Over the past year, most of my time has been spent helping fellow teachers and school leaders to “think backwards.” And while it’s tempting to imagine this merely involves reciting the alphabet from Z to A, it’s actually an instructional framework (developed by Grant Wiggins and Jay McTighe) where the goals precede action.
Beginning with student-focused goals allows us to ensure that we strategically prioritize time and resources in our classrooms. Although this way of thinking was initially designed for instructional units, it is also the perfect methodology for planning a new technology initiative.
In essence, this three-step process helps you to remain hyper-focused on student learning as you select devices, formats (carts, BYOD, 1:1, etc.) and applications.
Step 1: Define the goals of your technology initiative using desired outcomes, not tools. What types of learning do you want to enable via this initiative? Consider the following examples.
- Increase access to cutting-edge texts, news and primary sources.
- Promote interactive, digital methods of collecting real-time feedback from students.
- Enhance opportunities for students to publish media for authentic audiences.
- Augment anytime, anywhere learning for students.
As you determine your goals, remember to be strategic. Having too many goals is just as counterproductive as having none at all. It’s also important to ensure that all stakeholders, including students, have input into the project goals. Specific, shared goals make the rest of the process much easier.
Step 2: Carefully describe the types of evidence that will exist when the goals are met.What types of artifacts will be available when the goals have been met? Think in terms of student work samples or student learning opportunities. Try to refrain from identifying specific apps or tools. This will help to ensure that you evaluate all options equally. Consider the following pieces of evidence described by a team that identified “augment anytime, anywhere learning for students” as their primary goal:
- Students will access texts related to coursework and texts related to personal interests at home and at school.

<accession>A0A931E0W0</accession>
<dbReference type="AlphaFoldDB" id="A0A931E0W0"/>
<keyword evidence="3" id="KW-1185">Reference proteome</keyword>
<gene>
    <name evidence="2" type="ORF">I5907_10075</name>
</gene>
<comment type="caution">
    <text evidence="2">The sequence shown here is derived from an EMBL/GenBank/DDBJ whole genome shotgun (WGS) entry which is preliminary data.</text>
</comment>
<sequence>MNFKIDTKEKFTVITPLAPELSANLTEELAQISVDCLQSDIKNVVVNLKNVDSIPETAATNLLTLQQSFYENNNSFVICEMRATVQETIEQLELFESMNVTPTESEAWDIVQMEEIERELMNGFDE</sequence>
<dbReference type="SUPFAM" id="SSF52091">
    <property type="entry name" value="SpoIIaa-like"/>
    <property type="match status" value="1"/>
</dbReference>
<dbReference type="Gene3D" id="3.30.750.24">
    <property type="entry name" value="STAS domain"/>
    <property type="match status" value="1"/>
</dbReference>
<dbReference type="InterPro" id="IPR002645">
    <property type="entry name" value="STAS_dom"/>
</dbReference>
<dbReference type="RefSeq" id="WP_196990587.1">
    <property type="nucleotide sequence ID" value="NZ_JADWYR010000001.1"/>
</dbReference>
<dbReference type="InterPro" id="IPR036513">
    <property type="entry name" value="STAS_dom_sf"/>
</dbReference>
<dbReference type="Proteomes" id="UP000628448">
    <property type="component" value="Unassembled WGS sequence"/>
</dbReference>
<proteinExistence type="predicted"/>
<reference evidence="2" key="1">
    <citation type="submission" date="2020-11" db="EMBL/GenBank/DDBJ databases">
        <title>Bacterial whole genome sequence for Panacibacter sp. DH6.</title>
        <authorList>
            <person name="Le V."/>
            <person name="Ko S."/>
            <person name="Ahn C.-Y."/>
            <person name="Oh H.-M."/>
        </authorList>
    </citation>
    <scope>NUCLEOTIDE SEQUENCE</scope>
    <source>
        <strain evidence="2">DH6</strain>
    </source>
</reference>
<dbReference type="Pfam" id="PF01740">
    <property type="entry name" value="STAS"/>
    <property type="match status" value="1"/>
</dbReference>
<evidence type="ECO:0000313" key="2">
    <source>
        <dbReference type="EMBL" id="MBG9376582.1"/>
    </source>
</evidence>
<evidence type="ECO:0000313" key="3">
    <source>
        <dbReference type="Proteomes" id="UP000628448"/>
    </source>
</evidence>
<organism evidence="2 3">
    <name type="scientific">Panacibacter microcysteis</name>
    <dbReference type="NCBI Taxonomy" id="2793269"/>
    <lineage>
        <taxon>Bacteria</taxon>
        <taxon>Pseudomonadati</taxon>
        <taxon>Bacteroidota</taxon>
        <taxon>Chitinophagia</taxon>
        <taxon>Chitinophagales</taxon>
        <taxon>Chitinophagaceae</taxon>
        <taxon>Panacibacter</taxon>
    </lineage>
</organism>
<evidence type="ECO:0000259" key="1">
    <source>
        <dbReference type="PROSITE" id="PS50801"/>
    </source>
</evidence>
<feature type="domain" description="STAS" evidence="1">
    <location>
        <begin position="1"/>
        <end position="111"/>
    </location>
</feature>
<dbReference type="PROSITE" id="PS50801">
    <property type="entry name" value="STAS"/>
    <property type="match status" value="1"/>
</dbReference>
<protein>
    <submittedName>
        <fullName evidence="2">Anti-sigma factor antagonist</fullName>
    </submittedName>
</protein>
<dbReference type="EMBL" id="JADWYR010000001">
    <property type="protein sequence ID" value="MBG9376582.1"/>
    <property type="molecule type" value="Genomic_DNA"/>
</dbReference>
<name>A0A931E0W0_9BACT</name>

- Students will flexibly enroll in on-site courses, fully online courses and hybrid courses as part of the high school experience.
- Students will publish their ideas in the form of text or media for large audiences.
These forms of evidence can be easily observed and measured after your initiative begins. For example, you can survey students about their habits accessing authentic text on the device you select. You can also evaluate records of course offerings, student registrations and course evaluations. Finally, you can measure the number and quality of text and media products published by students in a given year using rubrics. These pieces of evidence serve as clear, pragmatic indicators that your initiative is working.
Step 3: Identify the devices, formats (carts, BYOD, 1:1, etc.), apps and actions that will generate the evidence required by your goals. So, what do you actually purchase and how do you deploy it? As you evaluate each potential option, be sure to keep a list of your desired goals and required evidence close at hand. You may not find a single device or software solution that meets every need, but certain choices seem to rise to the top rather quickly. Further, carefully consider every aspect of what will need to happen to achieve success. Will infrastructure need to be updated? (Probably.) Will teachers need access to regular professional development and collaboration? (Most definitely.) With this framework, sketching out a detailed deployment plan becomes the logical conclusion of a well-planned argument.
While these three steps may seem commonsensical, there are plenty of device-driven horror stories out there. (Trust me, I’ve seen them in my former life as a tech director!) Technology integration must be designed to foster specific learning outcomes in a deliberate and thoughtful way. You’ll grow from strong goals, not a device.
Kristen Swanson (@kristenswanson) is a learner, leader and teacher. She is a consultant for Authentic Education and an Edcamp organizer. Swanson is also a Google Certified Teacher, a Twitter teacher and an Edublog Award nominee.